This standard is copyright to the IPA and may not be reproduced without permission.
Permission is granted to use with attribution for non-commercial purposes.
The International Pomsky Association was founded in 2014 with a goal of standardizing a multi-generational crossbreed of Pomeranian and Husky into a small companion spitz breed with ‘husky’ markings. Additional breeds may be added (with disclosure) to stabilize the breed (contact the IPA for more information). The IPA exists primarily as a record keeping body and club for fanciers of this type of dog. A breed standard is the written description of what a breed should look (and lesser degree act) like; this standard is our goal and blueprint to follow as breeders. Most F1 dogs will conform loosely to this standard, but the ‘perfect’ ideal Pomsky is an ideal, not a specific dog.
The overall impression is of a small but powerful northern-breed dog with substantial bone, small erect ears, and curled tail with typical ‘husky’ markings.
Toy 5-9 pounds and under 10” at the shoulder.
Mini over 9 pounds and up to 15” tall.
Standard 15-18” tall and generally between 18-25 pounds.
Dogs are heavy for their height, with substantial bone. First generation (F1) outcross or crossbred dogs should not be penalized for excessive size as long as they are smaller than 35 pounds or 20”. Small but sturdy should be the watchword. Fragile or fine-boned substance at the expense of weight is faulty, but so is an excessively heavy dog which cannot move athletically. When weight and height place the dog in different size categories, height should be used for judging purposes. A larger or smaller dog is not more correct by the standard, as long as they are within standard.
The Pomsky is a joyful, affectionate dog with great humor and character. Shyness of any sort is to be SEVERELY penalized. Dogs should be outgoing, confident, but non-aggressive and social with people and other dogs. Exuberance should not be penalized or mistaken for aggression. Extremely shy dogs and aggressive dogs of any level shall be disqualified.
Color & Markings
Ideally a white or cream ground with markings on the head, face, and back in the typical ‘husky’ pattern, including a generally symmetrical mask. The markings may be of any color but merle and brindle are not preferred. Solid color dogs other than white are not preferred. Particolor patterns or irish markings are acceptable. ‘Pinto’ markings (including split-face) are less preferred but should not be penalized. Nose color should harmonize with the coat color with darker pigment to be preferred. Eyes may be any color or combination of colors. Color and markings should not be considered more highly than a dog’s general conformation and breed type overall – no good dog is a bad color.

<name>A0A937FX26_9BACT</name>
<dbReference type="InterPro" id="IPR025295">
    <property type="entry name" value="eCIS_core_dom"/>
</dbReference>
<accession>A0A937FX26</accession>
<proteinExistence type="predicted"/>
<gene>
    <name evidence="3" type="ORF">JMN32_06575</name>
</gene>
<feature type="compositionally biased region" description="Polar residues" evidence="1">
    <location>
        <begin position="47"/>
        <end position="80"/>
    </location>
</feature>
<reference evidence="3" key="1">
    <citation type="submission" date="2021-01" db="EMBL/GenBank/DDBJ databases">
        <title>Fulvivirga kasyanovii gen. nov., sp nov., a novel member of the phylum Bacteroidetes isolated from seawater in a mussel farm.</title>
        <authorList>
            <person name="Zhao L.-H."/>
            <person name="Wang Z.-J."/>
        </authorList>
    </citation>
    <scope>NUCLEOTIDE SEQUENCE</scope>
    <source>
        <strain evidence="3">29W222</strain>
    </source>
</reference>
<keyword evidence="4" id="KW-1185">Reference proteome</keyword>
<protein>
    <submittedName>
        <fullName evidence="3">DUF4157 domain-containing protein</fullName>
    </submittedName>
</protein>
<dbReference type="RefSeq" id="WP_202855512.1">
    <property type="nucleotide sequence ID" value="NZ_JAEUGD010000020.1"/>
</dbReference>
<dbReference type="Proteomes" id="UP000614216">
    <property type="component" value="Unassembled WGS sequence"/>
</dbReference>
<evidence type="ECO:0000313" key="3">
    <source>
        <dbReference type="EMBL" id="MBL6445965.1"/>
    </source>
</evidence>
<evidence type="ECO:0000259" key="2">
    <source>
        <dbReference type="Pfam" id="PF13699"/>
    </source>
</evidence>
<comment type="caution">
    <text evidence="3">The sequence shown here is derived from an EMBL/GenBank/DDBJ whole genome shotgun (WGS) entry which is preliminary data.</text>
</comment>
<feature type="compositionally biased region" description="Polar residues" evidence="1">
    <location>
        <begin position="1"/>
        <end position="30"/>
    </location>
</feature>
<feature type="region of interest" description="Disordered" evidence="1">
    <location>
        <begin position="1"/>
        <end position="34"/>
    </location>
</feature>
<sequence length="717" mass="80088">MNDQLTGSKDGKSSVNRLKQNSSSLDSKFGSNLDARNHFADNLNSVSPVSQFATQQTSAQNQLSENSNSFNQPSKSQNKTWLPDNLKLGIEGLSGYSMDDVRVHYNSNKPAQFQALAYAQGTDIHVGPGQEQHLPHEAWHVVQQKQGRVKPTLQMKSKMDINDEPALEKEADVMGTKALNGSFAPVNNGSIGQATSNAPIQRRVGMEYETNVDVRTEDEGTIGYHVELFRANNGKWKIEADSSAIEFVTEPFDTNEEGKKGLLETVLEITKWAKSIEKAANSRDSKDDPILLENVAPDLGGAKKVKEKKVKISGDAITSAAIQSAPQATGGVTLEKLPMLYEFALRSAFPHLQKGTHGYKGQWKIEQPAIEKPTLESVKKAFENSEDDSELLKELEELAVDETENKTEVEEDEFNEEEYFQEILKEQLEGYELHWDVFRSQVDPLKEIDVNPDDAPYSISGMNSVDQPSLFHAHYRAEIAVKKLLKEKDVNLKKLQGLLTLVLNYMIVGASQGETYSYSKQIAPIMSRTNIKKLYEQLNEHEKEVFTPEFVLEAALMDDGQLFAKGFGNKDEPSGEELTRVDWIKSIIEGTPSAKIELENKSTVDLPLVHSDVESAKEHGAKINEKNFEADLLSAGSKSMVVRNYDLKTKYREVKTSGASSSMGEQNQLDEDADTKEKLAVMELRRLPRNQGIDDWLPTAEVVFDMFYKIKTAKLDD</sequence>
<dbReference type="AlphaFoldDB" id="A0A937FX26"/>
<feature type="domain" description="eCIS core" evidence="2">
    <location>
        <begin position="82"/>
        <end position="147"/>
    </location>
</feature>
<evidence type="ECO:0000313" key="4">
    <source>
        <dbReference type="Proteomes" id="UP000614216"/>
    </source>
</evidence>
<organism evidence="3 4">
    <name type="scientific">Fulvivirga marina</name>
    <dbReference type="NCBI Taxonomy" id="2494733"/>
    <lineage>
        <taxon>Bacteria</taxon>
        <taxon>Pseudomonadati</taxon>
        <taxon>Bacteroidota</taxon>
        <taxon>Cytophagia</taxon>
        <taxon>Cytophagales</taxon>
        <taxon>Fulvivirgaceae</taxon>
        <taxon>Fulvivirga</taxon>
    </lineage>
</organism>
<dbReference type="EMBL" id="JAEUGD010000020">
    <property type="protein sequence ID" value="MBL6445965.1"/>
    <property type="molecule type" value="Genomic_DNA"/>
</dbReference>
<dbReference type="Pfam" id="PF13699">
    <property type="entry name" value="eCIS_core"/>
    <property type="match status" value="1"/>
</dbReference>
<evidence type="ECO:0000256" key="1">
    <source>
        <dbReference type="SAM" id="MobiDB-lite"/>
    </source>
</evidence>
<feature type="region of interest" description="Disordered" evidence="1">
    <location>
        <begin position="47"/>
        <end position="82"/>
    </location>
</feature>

The coat must be double, with a soft undercoat and guard hairs which stand off from the body. Two coat varieties are allowed, velvet (similar to a Siberian) or plush (Longer coat on the body and a distinct tail plume and ruff, similar to a Pomeranian, American Eskimo, or German Spitz). Both are are short on the face. Furnishings on the feet are allowable but should not be profuse (and may be trimmed for neatness if present.) The coat should be long enough to pad the outline of the dog even in standard coated dogs, but a coat which completely obscures the dog’s profile is excessive and should be penalized. The coat should not be cut or clipped other than minor trimming for neatness around the toes and tail. An excessively short double coat is a severe fault. A flat ‘spaniel’ coat is a disqualification.
The body is short-coupled and slightly longer than tall. Dogs possess substantial bone for their size. Neck carried proudly arched. Tail may be curled over their back or carried out behind in motion like a banner, but when uncurled, should reach to the hock. If curled, the tail should be long enough to form a loose three-quarters circle. Level topline. Ribs should be well-sprung and the chest relatively deep. Fault: excessively long body, tail ‘piggy’, kinked or too short, or tightly curled.
The head is round, with the muzzle making up approximately 1/3 of the skull length. The muzzle should be full. Triangular ears should be small and set on the corners of the skull. Eyes are almond shaped and set obliquely. Eyes should not be excessively round and of moderate size, neither too large nor too small. Bite should be level or scissors. Excessively small teeth or weak underjaw are faults. Snipey or fine muzzles should be faulted. The expression is keen but sweet, with a hint of mischief.
Feet & Legs
The dog’s legs should be approximately the same length from elbow to ground as the height from withers to elbow. Hocks short and straight, sickle or cow hocks a serious fault. Bone should be round, and feet should be tight, neat, and relatively large. Movement: Movement should be free, springy, and floating. Goosestepping and stilted movement are severe faults.